hearts are waxed gross, your ears are dull of hearing, your eyes are closed ; lest at any time ye should see with your eyes, and hear with your ears, and understand with your heart, and should be converted, and I should heal you.'”
Dreadful expostulation ! how does it thunder on the dulness of our ears! how does it pierce and appal our hardened hearts !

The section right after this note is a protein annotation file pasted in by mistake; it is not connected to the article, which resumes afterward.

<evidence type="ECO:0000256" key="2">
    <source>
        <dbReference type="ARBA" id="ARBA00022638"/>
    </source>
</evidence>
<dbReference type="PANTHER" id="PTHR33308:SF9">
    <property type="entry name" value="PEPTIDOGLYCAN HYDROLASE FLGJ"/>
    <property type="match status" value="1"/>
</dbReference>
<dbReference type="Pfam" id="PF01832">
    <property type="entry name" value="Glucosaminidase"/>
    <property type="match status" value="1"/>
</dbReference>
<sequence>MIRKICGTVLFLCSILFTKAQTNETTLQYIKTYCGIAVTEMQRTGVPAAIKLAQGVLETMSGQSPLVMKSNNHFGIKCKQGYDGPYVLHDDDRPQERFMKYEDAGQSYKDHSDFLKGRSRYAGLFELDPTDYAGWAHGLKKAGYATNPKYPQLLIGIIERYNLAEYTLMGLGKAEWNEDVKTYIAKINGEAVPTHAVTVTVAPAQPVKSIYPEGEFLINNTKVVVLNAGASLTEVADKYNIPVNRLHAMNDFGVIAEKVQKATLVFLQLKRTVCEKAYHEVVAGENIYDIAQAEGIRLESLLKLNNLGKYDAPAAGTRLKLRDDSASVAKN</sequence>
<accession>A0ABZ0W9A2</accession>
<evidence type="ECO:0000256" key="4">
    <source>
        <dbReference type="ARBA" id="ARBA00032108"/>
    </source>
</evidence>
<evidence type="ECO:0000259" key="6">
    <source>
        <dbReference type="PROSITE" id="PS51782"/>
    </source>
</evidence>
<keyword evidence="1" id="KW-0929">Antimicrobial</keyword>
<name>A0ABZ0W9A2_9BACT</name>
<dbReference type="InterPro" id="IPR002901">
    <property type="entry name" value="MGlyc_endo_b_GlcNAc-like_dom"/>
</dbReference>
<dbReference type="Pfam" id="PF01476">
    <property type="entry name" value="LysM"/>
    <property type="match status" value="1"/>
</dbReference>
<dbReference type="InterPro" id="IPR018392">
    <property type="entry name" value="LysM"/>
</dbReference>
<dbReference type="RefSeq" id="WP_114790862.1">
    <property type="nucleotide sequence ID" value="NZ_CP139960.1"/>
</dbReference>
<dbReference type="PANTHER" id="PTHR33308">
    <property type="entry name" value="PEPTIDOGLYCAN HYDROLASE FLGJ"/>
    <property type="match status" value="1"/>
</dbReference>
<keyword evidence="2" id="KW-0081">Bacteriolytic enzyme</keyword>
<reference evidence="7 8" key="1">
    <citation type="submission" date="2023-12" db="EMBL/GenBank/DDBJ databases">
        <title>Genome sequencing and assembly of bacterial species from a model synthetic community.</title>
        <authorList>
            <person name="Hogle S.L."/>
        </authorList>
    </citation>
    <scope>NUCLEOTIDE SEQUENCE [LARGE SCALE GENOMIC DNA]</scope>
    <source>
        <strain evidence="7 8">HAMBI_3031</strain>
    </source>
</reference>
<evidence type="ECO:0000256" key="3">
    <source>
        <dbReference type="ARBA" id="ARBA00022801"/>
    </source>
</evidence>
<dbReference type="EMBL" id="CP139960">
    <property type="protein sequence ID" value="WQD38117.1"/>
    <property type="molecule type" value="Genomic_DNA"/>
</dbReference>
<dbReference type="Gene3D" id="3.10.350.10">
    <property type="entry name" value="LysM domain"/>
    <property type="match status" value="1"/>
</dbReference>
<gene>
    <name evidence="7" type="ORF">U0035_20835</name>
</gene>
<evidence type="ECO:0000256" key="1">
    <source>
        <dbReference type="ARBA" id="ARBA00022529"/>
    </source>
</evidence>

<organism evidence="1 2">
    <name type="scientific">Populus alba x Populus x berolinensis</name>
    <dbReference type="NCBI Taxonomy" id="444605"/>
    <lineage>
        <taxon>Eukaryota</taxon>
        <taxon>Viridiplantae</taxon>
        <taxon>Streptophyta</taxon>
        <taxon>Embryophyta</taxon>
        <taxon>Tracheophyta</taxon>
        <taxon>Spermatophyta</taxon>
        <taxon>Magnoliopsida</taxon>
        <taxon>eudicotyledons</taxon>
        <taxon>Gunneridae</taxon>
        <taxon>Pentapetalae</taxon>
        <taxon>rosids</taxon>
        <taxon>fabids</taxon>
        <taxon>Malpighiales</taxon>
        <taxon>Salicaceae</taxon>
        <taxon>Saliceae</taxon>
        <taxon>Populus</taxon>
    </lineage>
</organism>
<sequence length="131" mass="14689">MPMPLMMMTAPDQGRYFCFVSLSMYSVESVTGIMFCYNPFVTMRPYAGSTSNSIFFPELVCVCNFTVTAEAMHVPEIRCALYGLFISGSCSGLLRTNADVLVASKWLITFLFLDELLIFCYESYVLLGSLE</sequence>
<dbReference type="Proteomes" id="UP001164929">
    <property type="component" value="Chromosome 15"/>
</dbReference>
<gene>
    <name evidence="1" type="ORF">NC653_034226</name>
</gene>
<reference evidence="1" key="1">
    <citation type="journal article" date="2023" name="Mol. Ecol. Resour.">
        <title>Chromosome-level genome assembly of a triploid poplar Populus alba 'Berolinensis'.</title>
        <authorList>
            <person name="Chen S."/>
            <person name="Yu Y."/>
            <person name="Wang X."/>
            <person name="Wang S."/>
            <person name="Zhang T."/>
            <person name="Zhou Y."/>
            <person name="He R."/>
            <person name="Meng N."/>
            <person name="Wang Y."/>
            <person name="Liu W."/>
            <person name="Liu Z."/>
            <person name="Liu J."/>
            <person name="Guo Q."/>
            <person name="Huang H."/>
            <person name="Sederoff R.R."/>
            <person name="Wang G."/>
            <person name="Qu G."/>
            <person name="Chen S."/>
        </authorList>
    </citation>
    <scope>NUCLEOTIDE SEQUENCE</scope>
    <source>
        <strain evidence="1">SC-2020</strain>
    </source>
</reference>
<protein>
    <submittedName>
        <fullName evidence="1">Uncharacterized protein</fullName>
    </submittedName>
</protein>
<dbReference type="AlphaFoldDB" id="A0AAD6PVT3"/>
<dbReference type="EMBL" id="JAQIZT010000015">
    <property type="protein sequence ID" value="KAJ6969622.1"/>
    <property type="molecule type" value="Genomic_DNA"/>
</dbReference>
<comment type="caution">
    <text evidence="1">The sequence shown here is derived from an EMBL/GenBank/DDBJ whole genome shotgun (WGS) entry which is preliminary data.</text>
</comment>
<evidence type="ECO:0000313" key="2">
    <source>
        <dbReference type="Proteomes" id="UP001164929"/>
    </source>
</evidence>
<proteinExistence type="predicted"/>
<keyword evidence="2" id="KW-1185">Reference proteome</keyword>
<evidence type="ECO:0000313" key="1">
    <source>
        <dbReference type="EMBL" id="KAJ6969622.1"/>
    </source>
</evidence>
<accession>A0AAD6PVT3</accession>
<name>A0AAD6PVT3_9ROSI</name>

Ere you, the contemner of God's table, turn your back again on him, give me, his unworthy minister, leave to ask you; did the son of God submit to be persecuted, spit on, buffeted, scourged, crucified, and, in all, derided, to save you, a poor despicable offender from eternal flames, and lead you to everlasting glory? Did he command you, his servant, thus purchased with his blood, to cast away your sins, no less destructive to you than reproachful to him, and to honour the remembrance of his death with a grateful attendance on his table? Did he appoint this as the grand testimony of your love and thankfulness for an act of mercy, amazing even to the host of heaven, who knew him to be the infinitely compassionate God? And will you (I speak to your heart and conscience, if they have ears to hear, let them now hear;' if they have sense to feel, let them now or never feel) will you basely turn your back on his feast of love? Will you not rather fly to kiss the son, lest he be angry? Will you cling to your sins, those only causes of all your fears and miseries, and cut yourself off from Christ, your tender friend, your compassionate redeemer, your only, your all powerful intercessor? Can you repay such unexampled goodness with so infamous coldness? What a soul have you, if you can but so much as think of rewarding all his sufferings, and your great deliverance, with ingratitude, in this instance, above all others, 'exceeding the sin of witchcraft?' Do you not love that father, who, when you could not help yourself, provided for you the necessaries and comforts of life? Do you not love that mother, who washed you, when an infant, from the foulness incident to that age, often bathing you in her tears, laying you in her bosom, and feeding you with nourishment from her own breast? If you do, why infinitely rather love you not that Saviour, who, finding you drenched in a sink of pollution, washed you in his own blood? Who, finding you destitute